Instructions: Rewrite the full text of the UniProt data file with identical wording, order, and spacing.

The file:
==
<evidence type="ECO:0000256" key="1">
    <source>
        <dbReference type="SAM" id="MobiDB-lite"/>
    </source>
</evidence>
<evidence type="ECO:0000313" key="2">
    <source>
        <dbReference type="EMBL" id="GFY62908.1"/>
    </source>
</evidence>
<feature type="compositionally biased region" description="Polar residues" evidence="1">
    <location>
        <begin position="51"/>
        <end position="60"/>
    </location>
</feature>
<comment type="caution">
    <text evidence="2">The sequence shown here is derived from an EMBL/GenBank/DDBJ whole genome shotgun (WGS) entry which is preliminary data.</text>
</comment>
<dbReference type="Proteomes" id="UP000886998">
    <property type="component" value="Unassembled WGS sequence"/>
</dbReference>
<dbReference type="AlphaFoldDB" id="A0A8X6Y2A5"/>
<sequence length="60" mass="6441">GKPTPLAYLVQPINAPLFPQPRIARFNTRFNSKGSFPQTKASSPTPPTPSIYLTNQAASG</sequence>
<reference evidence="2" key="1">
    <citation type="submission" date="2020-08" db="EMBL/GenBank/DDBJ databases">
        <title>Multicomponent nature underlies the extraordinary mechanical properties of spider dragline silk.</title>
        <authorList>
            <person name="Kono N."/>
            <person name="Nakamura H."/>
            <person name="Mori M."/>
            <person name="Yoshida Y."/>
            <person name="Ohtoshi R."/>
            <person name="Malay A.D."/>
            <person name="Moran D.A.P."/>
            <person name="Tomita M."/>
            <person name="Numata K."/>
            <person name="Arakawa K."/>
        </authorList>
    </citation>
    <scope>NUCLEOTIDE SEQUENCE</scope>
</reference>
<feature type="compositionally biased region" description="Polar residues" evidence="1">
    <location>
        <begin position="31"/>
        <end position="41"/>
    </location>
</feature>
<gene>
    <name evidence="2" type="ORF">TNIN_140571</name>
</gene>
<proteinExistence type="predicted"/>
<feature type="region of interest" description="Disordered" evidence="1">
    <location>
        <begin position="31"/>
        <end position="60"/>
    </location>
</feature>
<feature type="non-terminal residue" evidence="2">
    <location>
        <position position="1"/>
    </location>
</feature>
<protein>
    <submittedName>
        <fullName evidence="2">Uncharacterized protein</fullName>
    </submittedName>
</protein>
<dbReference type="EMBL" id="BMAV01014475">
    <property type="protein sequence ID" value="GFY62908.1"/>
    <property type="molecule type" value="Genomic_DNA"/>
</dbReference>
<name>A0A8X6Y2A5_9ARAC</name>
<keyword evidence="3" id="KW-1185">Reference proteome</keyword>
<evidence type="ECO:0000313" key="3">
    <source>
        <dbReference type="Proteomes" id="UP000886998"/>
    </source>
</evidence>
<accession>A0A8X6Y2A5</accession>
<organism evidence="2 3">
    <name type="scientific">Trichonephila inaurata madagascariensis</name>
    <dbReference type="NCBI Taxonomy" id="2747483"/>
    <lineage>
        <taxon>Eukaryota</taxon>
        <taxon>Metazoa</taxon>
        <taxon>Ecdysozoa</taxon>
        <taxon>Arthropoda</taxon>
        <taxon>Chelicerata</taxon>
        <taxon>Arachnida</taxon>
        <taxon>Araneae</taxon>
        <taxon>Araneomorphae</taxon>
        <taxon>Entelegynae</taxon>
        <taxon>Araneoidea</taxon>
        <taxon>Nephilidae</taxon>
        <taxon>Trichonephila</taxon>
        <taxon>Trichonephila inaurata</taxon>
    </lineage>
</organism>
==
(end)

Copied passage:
<evidence type="ECO:0000256" key="1">
    <source>
        <dbReference type="SAM" id="MobiDB-lite"/>
    </source>
</evidence>
<evidence type="ECO:0000313" key="2">
    <source>
        <dbReference type="EMBL" id="GFY62908.1"/>
    </source>
</evidence>
<feature type="compositionally biased region" description="Polar residues" evidence="1">
    <location>
        <begin position="51"/>
        <end position="60"/>
    </location>
</feature>
<comment type="caution">
    <text evidence="2">The sequence shown here is derived from an EMBL/GenBank/DDBJ whole genome shotgun (WGS) entry which is preliminary data.</text>
</comment>
<dbReference type="Proteomes" id="UP000886998">
    <property type="component" value="Unassembled WGS sequence"/>
</dbReference>
<dbReference type="AlphaFoldDB" id="A0A8X6Y2A5"/>
<sequence length="60" mass="6441">GKPTPLAYLVQPINAPLFPQPRIARFNTRFNSKGSFPQTKASSPTPPTPSIYLTNQAASG</sequence>
<reference evidence="2" key="1">
    <citation type="submission" date="2020-08" db="EMBL/GenBank/DDBJ databases">
        <title>Multicomponent nature underlies the extraordinary mechanical properties of spider dragline silk.</title>
        <authorList>
            <person name="Kono N."/>
            <person name="Nakamura H."/>
            <person name="Mori M."/>
            <person name="Yoshida Y."/>
            <person name="Ohtoshi R."/>
            <person name="Malay A.D."/>
            <person name="Moran D.A.P."/>
            <person name="Tomita M."/>
            <person name="Numata K."/>
            <person name="Arakawa K."/>
        </authorList>
    </citation>
    <scope>NUCLEOTIDE SEQUENCE</scope>
</reference>
<feature type="compositionally biased region" description="Polar residues" evidence="1">
    <location>
        <begin position="31"/>
        <end position="41"/>
    </location>
</feature>
<gene>
    <name evidence="2" type="ORF">TNIN_140571</name>
</gene>
<proteinExistence type="predicted"/>
<feature type="region of interest" description="Disordered" evidence="1">
    <location>
        <begin position="31"/>
        <end position="60"/>
    </location>
</feature>
<feature type="non-terminal residue" evidence="2">
    <location>
        <position position="1"/>
    </location>
</feature>
<protein>
    <submittedName>
        <fullName evidence="2">Uncharacterized protein</fullName>
    </submittedName>
</protein>
<dbReference type="EMBL" id="BMAV01014475">
    <property type="protein sequence ID" value="GFY62908.1"/>
    <property type="molecule type" value="Genomic_DNA"/>
</dbReference>
<name>A0A8X6Y2A5_9ARAC</name>
<keyword evidence="3" id="KW-1185">Reference proteome</keyword>
<evidence type="ECO:0000313" key="3">
    <source>
        <dbReference type="Proteomes" id="UP000886998"/>
    </source>
</evidence>
<accession>A0A8X6Y2A5</accession>
<organism evidence="2 3">
    <name type="scientific">Trichonephila inaurata madagascariensis</name>
    <dbReference type="NCBI Taxonomy" id="2747483"/>
    <lineage>
        <taxon>Eukaryota</taxon>
        <taxon>Metazoa</taxon>
        <taxon>Ecdysozoa</taxon>
        <taxon>Arthropoda</taxon>
        <taxon>Chelicerata</taxon>
        <taxon>Arachnida</taxon>
        <taxon>Araneae</taxon>
        <taxon>Araneomorphae</taxon>
        <taxon>Entelegynae</taxon>
        <taxon>Araneoidea</taxon>
        <taxon>Nephilidae</taxon>
        <taxon>Trichonephila</taxon>
        <taxon>Trichonephila inaurata</taxon>
    </lineage>
</organism>